“Yes..” Geralda sniffled, but knew that three hours wasn’t long. 

“If I get on the road right now, I will be joining the other panicked residents trying to leave the city…”

“Why are you working nights, Mama?” Geralda interrupted her.  “Why can’t you work at the El Huarachito anymore?”

She heard Mama breathe deeply and sigh.  “Mija, go to the door and open it. Mrs. Gutierrez says she is there in the hallway with Lupe.  Maybe she needs your help taking care of the baby.”

Geralda walked to the front door, slid the chain lock and undid the dead bolt and then turned the handle.  There, in the hallway was Mrs. Gutierrez, holding her two-year-old, Lupe.  At the sight of her, Mrs. Gutierrez fell to her knees and put the toddler down.  As she embraced Geralda, Lupe squealed with delight and began smacking the twelve-year-old’s elbows with glee.  From the phone, Geralda heard her mother’s voice.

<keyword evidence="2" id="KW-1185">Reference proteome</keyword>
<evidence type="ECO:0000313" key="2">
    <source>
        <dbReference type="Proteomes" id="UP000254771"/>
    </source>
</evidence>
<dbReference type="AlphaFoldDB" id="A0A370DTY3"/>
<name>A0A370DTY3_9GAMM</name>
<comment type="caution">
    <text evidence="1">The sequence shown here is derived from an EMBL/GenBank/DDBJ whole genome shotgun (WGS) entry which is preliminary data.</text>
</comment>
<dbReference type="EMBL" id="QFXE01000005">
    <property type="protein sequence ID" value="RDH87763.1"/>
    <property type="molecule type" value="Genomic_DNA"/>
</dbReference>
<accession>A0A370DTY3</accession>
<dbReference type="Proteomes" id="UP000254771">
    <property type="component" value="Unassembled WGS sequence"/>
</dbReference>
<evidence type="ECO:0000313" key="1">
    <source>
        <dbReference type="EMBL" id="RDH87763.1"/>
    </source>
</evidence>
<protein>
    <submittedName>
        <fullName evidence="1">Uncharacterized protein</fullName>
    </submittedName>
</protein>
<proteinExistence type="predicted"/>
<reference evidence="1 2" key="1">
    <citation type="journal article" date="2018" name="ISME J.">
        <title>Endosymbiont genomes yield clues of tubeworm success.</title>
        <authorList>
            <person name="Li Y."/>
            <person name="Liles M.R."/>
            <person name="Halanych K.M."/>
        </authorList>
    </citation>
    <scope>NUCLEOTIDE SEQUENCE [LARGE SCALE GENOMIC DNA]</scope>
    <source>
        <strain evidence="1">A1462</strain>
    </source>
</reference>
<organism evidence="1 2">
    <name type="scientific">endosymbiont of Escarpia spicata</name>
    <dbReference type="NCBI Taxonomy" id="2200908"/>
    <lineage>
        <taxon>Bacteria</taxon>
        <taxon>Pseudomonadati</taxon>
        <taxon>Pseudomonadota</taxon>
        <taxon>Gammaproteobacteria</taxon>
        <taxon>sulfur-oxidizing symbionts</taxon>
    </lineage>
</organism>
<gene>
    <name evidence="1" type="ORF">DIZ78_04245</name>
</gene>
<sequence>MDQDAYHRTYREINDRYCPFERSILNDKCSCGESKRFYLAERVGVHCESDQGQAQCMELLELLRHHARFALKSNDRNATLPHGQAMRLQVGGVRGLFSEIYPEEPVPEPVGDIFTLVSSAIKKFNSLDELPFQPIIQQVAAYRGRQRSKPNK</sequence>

“Okay, mija,” she said, gently.  “Go and sleep on Mrs. Gutierrez’s sofa and I will be home in three hours, okay?”

Geralda released Mrs. Gutierrez from their embrace and absent-mindedly nodded at the phone.  “Okay, Mama.”

“And don’t forget to set the alarm on your phone,” Mama said.  “I love you.”

Geralda wiped the tears from her eyes.  She breathed deeply and picked up Lupe in her arms.  “Okay, Mama.  I will lock our door.  Don’t worry.”

“I love you, mija.”

“I love you, too, Mama.”

As she hung up, a whirring sound alerted Geralda to the kitchen.  It was the refrigerator; the power was back on. 

“Oh, thank God!” Mrs. Gutierrez said, clapping her hands.  “Now lock this door, mija.  You will come to my place now.”

As she locked the door, Geralda looked around.  Crowding the hall were neighbors, watching her perform the simple task of turning the key.  They all seemed relieved that she was alright; she was a little embarrassed.  Holding little Lupe and following Mrs. Gutierrez, the girl went into the neighboring apartment as the hallway cleared and doors shut behind those who retreated into their homes. 

Geralda looked down at her phone.  It was 10:30 p.m. – Mama would be home in three hours.